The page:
5. Gallery space

6. Local plaza

4. Dog park and community garden

C

C

7. Community center

3. Workout and playground area

B B A

A

1. Varziner platz

2. Watchtower

Section C-C

Over the wall we go

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7. Community center

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KTH Placemaking Bundesallee 2018

Section B-B


6. Local plaza

5. Gallery space

4. Dog park

3. Workout and playground area

Over the wall we go

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project title

Alle für Allee / Allee für Alle David de Boer L’Aune Gergely Theodoros Kanakopoulos


Short term temporary events for long term effectiveness

Alle fßr Allee / Allee fßr Alle Kids growing up in cities tend to play in the street. Temporarily claiming the road as your communal play space is something we want to achieve in Bundesallee as well, aiming to build communities and changing the physical streetscape in the long run. Placemaking has taken the form of a buzzword in contemporary urban discourse, blurring its initial meaning and purpose. A refocus on the definition of placemaking as a process is something we intend to research with this project. Looking not only at the city in the sense of place, but also in the sense of time can provide insights into placemaking processes. A small urban scene where kids in a residential streets utilise the road as a playspace for a short while when there are no cars around was the main inspiration and starting point for a research-based placemaking project. Scaling this temporary space-claiming up to Bundesallee provides some challenges that call for establishing a long term vision for short term events, a set of tools to make the idea workeable in the street, and a way to kick things off. 24 |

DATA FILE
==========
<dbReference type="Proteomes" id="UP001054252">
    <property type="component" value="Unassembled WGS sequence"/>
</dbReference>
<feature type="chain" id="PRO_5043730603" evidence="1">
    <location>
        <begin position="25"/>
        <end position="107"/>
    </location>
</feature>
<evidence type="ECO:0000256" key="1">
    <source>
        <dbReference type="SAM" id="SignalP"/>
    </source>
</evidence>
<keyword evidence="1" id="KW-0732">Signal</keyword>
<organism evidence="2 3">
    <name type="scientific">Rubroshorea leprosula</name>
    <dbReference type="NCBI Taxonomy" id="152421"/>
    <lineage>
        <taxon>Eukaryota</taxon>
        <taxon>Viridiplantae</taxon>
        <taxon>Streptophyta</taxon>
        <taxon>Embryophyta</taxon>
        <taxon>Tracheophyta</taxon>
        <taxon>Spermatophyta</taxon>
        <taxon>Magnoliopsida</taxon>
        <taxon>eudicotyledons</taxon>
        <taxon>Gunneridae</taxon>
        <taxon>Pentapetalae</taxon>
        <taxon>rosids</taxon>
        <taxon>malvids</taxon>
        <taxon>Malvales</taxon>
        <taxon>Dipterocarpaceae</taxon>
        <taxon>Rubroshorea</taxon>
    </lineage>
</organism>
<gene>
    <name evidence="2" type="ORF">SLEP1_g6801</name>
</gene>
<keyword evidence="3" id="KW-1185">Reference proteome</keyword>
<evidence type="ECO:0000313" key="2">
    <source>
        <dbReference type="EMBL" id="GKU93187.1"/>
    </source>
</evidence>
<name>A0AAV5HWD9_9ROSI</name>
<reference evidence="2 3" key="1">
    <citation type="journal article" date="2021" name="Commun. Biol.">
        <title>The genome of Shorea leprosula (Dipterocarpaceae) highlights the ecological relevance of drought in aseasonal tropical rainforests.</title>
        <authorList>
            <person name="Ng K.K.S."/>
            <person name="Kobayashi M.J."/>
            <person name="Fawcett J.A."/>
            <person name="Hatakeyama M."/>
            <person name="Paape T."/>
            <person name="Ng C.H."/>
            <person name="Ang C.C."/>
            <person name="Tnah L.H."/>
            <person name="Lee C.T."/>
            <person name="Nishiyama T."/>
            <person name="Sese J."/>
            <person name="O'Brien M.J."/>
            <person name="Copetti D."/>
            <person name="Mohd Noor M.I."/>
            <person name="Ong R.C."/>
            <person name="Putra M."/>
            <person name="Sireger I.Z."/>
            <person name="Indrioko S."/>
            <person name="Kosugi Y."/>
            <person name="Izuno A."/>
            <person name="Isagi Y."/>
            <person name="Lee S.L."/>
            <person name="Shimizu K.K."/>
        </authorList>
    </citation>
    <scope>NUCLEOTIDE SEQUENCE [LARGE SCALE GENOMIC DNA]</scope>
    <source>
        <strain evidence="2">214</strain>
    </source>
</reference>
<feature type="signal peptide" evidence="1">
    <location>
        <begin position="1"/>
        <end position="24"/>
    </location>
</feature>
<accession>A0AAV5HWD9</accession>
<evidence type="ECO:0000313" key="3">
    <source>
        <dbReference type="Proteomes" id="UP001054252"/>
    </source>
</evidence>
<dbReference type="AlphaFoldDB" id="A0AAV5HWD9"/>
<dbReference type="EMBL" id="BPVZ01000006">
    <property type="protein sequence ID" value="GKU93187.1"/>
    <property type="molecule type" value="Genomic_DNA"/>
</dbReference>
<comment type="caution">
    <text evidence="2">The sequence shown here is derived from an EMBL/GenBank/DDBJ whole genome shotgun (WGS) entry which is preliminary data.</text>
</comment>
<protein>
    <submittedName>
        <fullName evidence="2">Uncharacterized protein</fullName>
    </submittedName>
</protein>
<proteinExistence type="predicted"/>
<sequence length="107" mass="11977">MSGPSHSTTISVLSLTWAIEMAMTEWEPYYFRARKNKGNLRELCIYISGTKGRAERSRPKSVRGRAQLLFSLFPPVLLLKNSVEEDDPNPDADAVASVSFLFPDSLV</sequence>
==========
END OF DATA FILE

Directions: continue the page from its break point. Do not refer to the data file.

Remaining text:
KTH Placemaking Bundesallee 2018

What if we close of parts of Bundesallee and go longboarding down the tunnel slope, play some football, or change the street into a marketplace?


Alle für Allee / Allee für Alle